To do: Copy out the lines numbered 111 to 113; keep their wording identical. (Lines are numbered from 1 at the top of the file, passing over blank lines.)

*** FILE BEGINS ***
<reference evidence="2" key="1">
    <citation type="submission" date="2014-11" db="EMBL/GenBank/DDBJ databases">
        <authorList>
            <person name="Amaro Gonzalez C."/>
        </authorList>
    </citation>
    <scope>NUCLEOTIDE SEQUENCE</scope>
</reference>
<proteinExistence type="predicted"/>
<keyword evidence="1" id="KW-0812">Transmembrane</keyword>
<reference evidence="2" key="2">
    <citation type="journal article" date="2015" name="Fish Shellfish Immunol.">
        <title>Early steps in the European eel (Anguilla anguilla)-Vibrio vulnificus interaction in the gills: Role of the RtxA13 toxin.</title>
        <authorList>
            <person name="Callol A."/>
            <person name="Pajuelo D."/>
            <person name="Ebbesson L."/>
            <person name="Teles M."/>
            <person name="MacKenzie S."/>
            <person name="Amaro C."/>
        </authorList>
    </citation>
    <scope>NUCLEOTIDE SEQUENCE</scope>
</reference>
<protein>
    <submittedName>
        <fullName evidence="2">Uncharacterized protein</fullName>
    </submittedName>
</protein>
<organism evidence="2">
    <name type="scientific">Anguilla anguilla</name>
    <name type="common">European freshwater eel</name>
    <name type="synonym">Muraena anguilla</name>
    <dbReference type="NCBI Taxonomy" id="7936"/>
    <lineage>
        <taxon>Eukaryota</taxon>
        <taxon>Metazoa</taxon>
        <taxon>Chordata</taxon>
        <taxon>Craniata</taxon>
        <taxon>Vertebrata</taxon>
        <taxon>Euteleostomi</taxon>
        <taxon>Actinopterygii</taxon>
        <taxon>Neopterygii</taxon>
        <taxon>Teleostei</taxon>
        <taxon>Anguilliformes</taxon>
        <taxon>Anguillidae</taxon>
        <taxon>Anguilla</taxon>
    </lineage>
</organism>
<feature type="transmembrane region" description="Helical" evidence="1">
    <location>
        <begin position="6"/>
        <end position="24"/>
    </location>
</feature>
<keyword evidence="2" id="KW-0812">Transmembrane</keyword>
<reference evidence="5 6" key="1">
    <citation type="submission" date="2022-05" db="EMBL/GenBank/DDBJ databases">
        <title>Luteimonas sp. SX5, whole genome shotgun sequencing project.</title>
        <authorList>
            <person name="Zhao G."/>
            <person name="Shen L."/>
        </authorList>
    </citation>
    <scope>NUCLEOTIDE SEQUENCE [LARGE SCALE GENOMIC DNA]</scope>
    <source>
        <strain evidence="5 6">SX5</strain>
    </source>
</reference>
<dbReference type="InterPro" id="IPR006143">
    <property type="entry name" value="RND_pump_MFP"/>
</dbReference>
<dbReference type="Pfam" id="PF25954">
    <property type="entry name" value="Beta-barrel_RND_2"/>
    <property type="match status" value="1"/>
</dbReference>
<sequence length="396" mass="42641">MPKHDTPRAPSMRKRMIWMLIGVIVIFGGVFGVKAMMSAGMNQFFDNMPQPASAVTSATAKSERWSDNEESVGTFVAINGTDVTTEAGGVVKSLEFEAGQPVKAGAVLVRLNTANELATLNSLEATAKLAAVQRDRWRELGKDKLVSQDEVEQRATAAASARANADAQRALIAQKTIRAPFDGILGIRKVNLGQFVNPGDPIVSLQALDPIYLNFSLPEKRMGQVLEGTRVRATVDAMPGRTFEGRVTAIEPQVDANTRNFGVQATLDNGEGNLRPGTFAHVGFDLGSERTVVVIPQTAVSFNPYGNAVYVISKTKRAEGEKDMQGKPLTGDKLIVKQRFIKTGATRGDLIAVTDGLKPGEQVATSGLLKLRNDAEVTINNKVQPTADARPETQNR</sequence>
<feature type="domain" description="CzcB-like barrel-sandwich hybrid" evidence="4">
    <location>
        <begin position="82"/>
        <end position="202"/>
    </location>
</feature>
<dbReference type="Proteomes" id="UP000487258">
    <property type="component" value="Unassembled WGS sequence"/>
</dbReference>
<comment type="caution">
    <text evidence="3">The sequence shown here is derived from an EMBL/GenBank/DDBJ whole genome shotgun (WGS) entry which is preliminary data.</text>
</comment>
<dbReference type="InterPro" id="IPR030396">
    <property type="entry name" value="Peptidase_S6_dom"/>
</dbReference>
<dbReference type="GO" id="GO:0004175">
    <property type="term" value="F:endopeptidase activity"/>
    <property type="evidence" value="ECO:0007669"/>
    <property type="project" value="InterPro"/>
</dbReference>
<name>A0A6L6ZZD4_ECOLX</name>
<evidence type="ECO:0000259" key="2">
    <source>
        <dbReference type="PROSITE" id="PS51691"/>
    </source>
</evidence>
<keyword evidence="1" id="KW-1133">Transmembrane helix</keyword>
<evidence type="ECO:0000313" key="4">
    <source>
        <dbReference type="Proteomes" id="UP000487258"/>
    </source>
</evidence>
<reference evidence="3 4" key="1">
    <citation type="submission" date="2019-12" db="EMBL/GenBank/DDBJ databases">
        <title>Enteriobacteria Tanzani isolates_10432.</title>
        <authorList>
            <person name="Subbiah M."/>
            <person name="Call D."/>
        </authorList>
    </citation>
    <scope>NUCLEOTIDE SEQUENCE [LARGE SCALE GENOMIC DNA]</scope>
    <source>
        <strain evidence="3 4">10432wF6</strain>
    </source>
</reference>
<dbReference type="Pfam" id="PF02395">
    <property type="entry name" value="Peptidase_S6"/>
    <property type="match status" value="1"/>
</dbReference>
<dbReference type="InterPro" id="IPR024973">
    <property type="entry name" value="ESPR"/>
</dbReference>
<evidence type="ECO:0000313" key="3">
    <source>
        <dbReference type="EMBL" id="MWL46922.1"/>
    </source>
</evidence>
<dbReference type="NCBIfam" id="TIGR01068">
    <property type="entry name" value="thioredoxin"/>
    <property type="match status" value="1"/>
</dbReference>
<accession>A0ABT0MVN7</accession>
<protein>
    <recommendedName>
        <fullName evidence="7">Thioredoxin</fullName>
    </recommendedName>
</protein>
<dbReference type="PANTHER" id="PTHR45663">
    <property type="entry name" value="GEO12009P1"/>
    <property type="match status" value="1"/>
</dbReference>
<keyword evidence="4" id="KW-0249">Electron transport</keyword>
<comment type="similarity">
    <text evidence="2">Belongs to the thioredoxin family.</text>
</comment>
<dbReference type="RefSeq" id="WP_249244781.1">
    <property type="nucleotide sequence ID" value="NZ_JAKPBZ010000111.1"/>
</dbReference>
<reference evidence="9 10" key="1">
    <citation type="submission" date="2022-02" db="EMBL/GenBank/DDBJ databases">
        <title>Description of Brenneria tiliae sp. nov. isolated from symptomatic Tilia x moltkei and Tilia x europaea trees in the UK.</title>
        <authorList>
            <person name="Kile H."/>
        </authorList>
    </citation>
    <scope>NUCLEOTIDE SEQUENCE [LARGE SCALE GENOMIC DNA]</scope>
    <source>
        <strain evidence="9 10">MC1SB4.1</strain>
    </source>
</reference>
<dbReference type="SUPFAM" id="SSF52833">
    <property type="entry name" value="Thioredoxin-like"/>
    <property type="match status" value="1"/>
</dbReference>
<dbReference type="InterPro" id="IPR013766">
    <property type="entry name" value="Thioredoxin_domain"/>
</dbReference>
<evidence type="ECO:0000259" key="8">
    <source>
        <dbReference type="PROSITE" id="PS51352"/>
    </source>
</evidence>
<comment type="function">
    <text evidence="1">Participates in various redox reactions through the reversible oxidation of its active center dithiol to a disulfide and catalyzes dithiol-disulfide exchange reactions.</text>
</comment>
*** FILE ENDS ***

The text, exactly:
    <citation type="submission" date="2019-12" db="EMBL/GenBank/DDBJ databases">
        <title>Enteriobacteria Tanzani isolates_10432.</title>
        <authorList>